From this part of Rocky’s life, we can draw parallels to a seasoned business owner, who, our start-ups that have succeeded from earlier have now become. They have sold their business and are in retirement, but they can’t sit still, they still have that start-up itch. They want to be involved, to create things, to provide value and continue doing what they do best. I’ve been lucky to meet quite a few of such seasoned business owners in my business journey. What I’ve learnt from these kinds of people is that if you’re passionate about something, that spark, that ember, that fire never really fades and you want to keep coming back and back.

This is not the same story for every founder of a start-up. Some sell and retire. If they were lucky enough, they are happy now. Then, there are others who are in their 70s, 80s and perhaps even 90s and are still in business. In contrast to those, we have the Elon Musks and Jeff Bezos’ who are successful here on earth and have tried and failed more times than we actually know; and are now trying to leave the earth to push mankind forward.

But for every business person who is retired and is content and for every business person who just keeps going because they love it, we have the Mentors. These are the business people who are somewhere in between the bunch described above. They have a passion for business, they could either have retired or not; but they want to help educate and guide aspiring business people in their journey. This is where we see Rocky, in the spin-off movie saga: Creed. Rocky Balboa was meant to be the final film in the series however 9 years later, we saw the release of Creed, which told a tale similar to that of Rocky. In this saga, we see Rocky as the mentor to Adonis Creed, the son of Apollo Creed who was killed in Rocky IV. Throughout the film, we see Rocky mentor and train Adonis which allows him to give his all in a fight for the title. However, in true Rocky spirit, Adonis Creed loses his first fight but proves his worth.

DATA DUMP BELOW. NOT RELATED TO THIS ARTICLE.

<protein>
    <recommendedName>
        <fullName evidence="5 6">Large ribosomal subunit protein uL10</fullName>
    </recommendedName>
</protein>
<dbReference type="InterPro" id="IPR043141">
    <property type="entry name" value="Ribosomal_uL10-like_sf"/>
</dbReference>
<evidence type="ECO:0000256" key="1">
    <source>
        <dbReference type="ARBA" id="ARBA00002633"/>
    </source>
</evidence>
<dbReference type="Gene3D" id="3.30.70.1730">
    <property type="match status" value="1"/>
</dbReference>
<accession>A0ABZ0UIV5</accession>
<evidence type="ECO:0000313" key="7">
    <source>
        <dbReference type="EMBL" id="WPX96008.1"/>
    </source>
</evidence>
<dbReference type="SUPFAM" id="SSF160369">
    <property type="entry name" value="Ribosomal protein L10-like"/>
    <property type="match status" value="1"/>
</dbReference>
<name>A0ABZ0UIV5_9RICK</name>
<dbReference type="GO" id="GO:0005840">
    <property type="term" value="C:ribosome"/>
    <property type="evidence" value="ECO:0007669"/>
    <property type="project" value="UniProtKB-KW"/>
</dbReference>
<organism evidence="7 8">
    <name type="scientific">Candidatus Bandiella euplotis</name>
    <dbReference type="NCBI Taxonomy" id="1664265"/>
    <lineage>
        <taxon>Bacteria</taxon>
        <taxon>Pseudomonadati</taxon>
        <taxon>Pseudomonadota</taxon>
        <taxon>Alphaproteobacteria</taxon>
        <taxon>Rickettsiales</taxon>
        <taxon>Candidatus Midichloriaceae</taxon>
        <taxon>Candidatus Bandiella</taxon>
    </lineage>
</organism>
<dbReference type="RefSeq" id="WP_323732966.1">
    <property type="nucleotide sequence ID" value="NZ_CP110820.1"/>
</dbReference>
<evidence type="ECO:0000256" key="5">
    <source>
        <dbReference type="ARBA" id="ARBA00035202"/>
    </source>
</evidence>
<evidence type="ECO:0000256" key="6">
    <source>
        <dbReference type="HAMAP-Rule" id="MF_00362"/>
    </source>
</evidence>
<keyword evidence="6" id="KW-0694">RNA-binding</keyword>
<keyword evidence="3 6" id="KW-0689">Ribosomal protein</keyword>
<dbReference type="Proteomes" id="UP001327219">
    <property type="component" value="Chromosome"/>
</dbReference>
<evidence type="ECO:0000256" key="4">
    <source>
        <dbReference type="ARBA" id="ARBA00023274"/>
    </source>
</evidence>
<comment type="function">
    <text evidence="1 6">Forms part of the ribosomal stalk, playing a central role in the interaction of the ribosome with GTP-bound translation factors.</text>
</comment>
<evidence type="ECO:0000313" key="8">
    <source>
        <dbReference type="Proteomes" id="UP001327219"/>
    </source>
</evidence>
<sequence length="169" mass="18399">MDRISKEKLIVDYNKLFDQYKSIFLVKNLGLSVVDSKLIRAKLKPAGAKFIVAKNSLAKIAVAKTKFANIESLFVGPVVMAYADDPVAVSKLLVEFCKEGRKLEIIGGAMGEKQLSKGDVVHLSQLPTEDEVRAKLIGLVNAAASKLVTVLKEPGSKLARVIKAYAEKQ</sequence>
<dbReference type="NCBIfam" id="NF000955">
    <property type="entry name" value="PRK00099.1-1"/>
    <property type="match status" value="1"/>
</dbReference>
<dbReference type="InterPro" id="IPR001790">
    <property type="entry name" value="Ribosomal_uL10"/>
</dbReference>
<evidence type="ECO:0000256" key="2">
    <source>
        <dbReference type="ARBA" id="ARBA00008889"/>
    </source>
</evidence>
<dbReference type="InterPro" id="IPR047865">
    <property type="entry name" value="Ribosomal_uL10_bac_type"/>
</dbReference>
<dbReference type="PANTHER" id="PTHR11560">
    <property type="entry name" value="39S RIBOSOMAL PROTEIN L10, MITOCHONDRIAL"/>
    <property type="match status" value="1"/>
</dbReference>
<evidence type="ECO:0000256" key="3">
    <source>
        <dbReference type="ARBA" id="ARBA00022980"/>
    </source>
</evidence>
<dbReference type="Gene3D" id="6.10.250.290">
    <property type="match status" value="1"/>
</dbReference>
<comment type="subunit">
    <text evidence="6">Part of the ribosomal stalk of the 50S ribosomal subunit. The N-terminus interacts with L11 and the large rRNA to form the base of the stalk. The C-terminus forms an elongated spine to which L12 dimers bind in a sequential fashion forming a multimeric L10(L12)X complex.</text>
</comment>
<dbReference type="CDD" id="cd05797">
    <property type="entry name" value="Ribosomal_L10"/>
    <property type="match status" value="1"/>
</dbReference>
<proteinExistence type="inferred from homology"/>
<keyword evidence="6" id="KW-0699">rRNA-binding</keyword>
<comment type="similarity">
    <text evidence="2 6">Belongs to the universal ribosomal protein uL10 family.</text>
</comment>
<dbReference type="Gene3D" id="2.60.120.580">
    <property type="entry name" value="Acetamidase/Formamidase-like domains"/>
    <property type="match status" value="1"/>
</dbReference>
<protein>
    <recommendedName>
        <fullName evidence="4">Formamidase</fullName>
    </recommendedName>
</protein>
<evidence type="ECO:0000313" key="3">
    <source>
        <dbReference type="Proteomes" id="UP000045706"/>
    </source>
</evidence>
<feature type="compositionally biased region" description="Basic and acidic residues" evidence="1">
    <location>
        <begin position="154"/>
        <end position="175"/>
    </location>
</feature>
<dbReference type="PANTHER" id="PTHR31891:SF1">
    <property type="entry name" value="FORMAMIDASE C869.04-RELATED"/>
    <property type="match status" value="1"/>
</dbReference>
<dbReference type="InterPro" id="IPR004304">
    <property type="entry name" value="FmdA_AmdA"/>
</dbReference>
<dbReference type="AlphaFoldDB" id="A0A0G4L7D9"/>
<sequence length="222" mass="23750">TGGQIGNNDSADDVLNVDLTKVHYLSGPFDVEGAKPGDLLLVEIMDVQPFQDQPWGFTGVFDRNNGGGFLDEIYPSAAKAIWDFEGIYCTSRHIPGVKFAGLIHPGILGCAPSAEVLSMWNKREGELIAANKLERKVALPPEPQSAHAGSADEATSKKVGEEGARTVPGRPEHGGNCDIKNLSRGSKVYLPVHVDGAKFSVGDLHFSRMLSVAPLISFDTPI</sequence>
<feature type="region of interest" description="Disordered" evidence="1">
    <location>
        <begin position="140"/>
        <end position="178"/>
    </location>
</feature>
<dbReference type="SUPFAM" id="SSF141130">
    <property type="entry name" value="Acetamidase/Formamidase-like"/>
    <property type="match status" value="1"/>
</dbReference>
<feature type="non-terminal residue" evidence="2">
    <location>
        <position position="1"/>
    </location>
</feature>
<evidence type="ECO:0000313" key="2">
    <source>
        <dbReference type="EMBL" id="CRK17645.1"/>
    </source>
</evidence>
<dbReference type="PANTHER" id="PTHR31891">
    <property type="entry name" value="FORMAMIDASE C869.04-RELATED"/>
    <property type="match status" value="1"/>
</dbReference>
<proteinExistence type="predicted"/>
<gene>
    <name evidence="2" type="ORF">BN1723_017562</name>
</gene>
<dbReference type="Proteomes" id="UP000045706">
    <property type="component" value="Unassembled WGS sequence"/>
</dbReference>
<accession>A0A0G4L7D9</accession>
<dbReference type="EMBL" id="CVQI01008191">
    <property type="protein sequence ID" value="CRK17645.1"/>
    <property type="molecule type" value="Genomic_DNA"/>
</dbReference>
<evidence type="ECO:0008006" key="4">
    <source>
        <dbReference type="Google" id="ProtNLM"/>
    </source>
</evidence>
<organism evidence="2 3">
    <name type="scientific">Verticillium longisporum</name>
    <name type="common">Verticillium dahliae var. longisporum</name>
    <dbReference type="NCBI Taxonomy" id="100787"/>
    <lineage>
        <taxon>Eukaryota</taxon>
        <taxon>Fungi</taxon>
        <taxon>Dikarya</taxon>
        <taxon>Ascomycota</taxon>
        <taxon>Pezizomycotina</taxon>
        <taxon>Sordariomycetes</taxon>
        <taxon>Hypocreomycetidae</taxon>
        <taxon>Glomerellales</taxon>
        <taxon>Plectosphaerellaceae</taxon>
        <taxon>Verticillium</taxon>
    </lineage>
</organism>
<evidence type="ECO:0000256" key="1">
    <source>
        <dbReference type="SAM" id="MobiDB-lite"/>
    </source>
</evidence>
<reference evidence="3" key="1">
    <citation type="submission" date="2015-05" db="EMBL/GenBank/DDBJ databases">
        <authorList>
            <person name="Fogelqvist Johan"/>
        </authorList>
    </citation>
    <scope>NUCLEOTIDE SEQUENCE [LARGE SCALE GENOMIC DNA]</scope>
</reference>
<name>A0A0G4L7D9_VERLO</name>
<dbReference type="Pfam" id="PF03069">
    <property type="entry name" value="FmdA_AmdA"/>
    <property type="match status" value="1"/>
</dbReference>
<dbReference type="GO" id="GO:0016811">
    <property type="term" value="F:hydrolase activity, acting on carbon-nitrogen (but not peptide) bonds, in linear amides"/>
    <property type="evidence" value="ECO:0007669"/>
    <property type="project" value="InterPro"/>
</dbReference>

Mentoring is not a one-way relationship. It is symbiotic as seen with Adonis helping Rocky and Rocky helping Adonis. The ground rules are the same in the real world. In any mentoring situation both sides of the relationship help and assist each other; sometimes teaching an old dog new tricks or showing them the new way things can be done. In this mentoring space, the drive to improve and learn doesn’t fade and is something that continually pushes you forward whether you’re directly involved in a business or mentoring or are indirectly going on that journey again.

Throughout the Rocky Saga, we see plenty of ups and downs in Rocky’s life and occasionally it seems that he is about to give up and stop moving forward. But that is not the Rocky way, there is always something that fans the ember back into a flame and allows him to prove his worth, push forward and continue regardless of how hard he is knocked down. This is the biggest takeaway that any business person or start-up founder needs to understand and follow. You will have challenges; you will fail and you will make the wrong decisions. These can either sink your business or set you back quite a lot which will either make you quickly pivot or start a new business. Simply remember and follow what Rocky says, “But it ain’t how hard you hit; it’s about how hard you can get hit, and keep moving forward.”